Mod Podge, matte (available in craft and hardware stores)
Polyurethane (see notes below)
Cleaner for polyurethane
Fine Sandpaper
00 Steel Wool

Fabric scissors
1" Paint brushes and/or 1” Foam brushes
X-acto knife pen and plenty of extra blades
Working pedestals (see notes below)

Fabric Notes

Choose lightweight fabrics. Small patterns look good, as do patterns with large objects that can be centered on the plate. To get a good idea how the fabric will look as a plate, bring a pair of your clear glass plates to the fabric store and place the fabric between them. It already looks like a real plate!

Depending on the fabric width and pattern placement, you can get 2 - 4 dinner size plates from 1/2 yard of fabric. Wash and dry the fabric to remove the sizing as it will interfere with the absorption of the Mod Podge. If the fabric is wrinkled after laundering, iron it.

Clear glass plates notes

Use clear glass plates that are smooth on the back (no texture patterns). A subtle pattern on the front is okay as long as the back of the plate is smooth. The flatter the back of the plate, the easier it is to cover it with fabric. Some sources for inexpensive clear plates are Wal-Mart, dollar stores, Linens ‘n’ Things, and K-Mart. You can also buy them online but shipping costs may make them a bit expensive.

Wash the plates well in warm soapy water and rinse. Be sure to remove all labels and adhesives. Goo Gone works well to get rid of that annoying adhesive residue.

Finally, right before starting the project, clean the back of the plate with glass cleaner and a lint free towel or paper. Do not allow your fingers to touch the back of the plate once it is clean. It will leave invisible marks that may interfere with the glue.

Polyurethane notes

There are two types of polyurethane; oil based and water based. The oil based type makes very noxious fumes and requires good ventilation. It also requires special cleansers to clean the brushes. But it is waterproof and will make your plates hardier.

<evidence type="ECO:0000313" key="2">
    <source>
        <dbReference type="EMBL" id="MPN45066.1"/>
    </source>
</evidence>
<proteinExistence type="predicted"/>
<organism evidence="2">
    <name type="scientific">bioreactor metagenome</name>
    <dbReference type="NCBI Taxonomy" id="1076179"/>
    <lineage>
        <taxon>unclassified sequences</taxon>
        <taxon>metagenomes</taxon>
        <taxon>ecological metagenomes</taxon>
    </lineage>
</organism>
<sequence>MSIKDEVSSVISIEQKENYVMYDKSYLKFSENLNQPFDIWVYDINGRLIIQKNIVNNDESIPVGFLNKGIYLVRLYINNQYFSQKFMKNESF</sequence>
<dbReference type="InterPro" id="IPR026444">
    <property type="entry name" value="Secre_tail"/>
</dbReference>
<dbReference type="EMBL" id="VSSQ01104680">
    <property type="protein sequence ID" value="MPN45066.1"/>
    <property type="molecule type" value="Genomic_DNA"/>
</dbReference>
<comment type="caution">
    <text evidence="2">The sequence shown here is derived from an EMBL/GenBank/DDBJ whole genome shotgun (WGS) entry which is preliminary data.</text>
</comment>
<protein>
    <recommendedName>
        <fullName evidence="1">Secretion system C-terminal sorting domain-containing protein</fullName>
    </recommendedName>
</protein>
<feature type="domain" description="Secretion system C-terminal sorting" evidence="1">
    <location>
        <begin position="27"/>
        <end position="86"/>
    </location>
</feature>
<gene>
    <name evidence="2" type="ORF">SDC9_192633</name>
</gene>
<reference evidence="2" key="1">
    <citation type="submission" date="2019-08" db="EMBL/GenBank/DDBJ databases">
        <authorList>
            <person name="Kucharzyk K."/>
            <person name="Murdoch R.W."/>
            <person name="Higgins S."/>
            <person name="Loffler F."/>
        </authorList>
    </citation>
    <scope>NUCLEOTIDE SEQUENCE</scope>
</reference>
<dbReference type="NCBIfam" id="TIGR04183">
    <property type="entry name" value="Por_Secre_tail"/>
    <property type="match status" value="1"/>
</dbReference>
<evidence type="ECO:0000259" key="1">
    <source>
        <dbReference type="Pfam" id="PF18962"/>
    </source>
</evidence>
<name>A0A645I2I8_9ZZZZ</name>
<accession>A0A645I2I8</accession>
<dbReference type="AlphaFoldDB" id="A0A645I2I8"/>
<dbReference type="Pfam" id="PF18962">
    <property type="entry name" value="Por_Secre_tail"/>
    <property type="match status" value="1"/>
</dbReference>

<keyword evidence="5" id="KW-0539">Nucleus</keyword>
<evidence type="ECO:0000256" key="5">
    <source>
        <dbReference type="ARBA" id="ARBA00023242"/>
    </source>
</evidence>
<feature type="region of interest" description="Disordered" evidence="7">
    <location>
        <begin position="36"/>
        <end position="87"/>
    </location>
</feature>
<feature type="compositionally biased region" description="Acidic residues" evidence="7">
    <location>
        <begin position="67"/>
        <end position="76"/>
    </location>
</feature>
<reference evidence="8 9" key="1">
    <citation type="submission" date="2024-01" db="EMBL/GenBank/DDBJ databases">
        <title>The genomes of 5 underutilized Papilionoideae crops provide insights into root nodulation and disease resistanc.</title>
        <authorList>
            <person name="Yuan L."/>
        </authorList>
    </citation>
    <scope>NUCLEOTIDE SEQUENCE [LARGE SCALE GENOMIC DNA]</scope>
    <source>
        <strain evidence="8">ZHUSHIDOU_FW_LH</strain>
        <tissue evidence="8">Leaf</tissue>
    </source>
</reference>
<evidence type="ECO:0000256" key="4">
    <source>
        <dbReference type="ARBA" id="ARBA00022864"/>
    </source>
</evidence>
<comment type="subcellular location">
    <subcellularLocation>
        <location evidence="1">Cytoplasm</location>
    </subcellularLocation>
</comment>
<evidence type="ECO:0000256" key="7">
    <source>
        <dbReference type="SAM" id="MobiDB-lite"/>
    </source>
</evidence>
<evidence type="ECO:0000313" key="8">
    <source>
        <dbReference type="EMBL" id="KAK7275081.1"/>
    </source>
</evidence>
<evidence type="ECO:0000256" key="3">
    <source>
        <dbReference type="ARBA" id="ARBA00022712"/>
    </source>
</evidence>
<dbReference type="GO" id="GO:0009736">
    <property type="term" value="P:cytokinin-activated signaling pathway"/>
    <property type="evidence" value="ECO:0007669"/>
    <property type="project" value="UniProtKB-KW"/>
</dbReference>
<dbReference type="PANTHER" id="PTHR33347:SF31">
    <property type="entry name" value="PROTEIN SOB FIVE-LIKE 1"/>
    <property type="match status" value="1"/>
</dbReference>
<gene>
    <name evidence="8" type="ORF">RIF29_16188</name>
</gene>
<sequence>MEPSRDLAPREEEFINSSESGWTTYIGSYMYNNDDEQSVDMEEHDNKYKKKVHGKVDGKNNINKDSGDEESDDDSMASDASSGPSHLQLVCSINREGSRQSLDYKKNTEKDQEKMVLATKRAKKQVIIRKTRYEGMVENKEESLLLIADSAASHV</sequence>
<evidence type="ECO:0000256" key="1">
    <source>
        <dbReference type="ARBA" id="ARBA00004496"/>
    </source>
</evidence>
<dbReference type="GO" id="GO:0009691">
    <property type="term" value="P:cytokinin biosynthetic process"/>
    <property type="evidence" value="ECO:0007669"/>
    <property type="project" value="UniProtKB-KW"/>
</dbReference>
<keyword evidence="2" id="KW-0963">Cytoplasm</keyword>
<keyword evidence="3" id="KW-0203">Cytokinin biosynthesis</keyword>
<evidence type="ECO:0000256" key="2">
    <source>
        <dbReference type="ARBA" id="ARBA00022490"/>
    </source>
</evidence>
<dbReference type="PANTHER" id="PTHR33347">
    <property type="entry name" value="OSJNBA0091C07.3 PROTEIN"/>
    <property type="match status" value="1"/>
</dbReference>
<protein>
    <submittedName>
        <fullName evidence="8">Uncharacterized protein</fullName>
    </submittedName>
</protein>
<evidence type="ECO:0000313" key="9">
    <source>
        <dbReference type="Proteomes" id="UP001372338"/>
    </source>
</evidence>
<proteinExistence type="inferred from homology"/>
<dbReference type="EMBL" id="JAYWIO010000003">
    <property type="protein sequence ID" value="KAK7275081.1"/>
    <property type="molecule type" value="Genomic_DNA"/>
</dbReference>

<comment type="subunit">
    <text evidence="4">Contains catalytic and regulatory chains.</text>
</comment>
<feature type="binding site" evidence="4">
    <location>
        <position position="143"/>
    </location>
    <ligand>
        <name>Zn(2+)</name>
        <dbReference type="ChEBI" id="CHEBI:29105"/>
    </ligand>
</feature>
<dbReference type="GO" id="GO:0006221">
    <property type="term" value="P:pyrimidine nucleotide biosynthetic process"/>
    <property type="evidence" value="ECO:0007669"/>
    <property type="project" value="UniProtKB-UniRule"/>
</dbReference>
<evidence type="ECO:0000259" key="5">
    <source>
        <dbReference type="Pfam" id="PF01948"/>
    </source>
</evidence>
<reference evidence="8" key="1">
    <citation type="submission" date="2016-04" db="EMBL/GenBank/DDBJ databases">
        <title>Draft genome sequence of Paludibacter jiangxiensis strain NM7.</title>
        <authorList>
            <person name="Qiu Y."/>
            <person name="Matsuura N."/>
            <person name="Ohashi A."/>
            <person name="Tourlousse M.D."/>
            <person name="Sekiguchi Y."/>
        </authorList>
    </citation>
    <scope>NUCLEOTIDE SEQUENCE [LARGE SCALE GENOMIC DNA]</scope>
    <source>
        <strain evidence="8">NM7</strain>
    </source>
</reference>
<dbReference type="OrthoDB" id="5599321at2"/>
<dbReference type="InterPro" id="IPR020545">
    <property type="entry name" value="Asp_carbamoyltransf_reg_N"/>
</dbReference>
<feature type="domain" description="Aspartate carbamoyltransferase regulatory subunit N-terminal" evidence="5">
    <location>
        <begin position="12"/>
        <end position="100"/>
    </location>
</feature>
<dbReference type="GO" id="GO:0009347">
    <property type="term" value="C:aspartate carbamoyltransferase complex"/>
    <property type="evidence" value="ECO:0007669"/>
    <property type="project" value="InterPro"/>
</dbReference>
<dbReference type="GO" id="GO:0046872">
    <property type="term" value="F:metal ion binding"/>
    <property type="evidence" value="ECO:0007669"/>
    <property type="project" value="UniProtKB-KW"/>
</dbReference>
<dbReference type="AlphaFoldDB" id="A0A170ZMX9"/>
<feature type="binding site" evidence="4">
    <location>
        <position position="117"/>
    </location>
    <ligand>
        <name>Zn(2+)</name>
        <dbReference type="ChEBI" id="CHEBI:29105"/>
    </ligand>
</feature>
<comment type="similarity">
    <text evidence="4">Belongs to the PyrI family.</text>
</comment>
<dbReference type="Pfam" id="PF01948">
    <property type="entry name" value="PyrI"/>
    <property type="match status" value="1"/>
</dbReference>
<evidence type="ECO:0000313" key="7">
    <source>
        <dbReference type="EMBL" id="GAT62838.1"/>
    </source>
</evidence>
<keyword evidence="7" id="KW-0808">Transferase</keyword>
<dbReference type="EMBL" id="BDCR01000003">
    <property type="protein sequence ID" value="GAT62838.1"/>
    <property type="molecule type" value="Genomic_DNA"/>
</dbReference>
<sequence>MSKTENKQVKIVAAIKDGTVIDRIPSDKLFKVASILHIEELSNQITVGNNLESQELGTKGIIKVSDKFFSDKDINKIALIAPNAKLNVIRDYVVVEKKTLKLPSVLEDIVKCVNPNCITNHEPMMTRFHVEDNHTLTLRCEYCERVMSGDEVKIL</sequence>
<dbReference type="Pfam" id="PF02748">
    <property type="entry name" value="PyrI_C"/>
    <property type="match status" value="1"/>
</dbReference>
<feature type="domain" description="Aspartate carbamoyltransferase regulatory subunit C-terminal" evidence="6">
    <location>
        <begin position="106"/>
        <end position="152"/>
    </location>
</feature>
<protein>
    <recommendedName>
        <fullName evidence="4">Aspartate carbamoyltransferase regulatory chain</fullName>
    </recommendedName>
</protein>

The water based polyurethane is easier to use and clean up but is not water proof. I like to use the oil based polyurethane for the first two or three coats and then use the water based for subsequent coats.

If your plates will be solely decorative, then you may use the water-based polyurethane. If you plan to use your plates for serving food (and thus will be washing them) then you should use the combination of polyurethanes, as I do.

Working pedestals notes

You will need to place the plate on a small raised pedestal while working on it and while it dries. Plastic deli containers turned upside down work well. You may also use glass custard cups or ramekins turned upside down.

Paint Brushes versus Foam Brushes

Purchase both types and try them to determine which works best for you. I use the regular paint brushes to apply the Mod Podge but prefer the foam brushes for the polyurethane.

Miscellaneous tips

I cover my entire work surface with a large piece of heavy corrugated cardboard. It gets covered with drips and spatters of Mod-Podge and polyurethane, so when I’m all done, I just throw it away.

No matter how careful you are as you follow the directions below, as you apply the Mod Podge and polyurethane, you will get it on your fingers and then get it on the front of the plates. Try to avoid this but if it occurs, don't worry about cleaning it up immediately. Just leave it. Later we will use steel wool to remove extraneous Mod Podge and polyurethane.

It is just as easy to create 8 – 12 plates at a time, assembly line fashion, as it is to do one. So make a bunch.


Cutting the Fabric

Place the fabric between two plates, arranging the pattern in a pleasing way. Use fabric scissors to cut out the fabric, leaving a one inch border around the plate.

Covering the Plate

Place the plate, face down, on a working pedestal. Brush a very thin coat of Mod Podge over the back surface of the plate.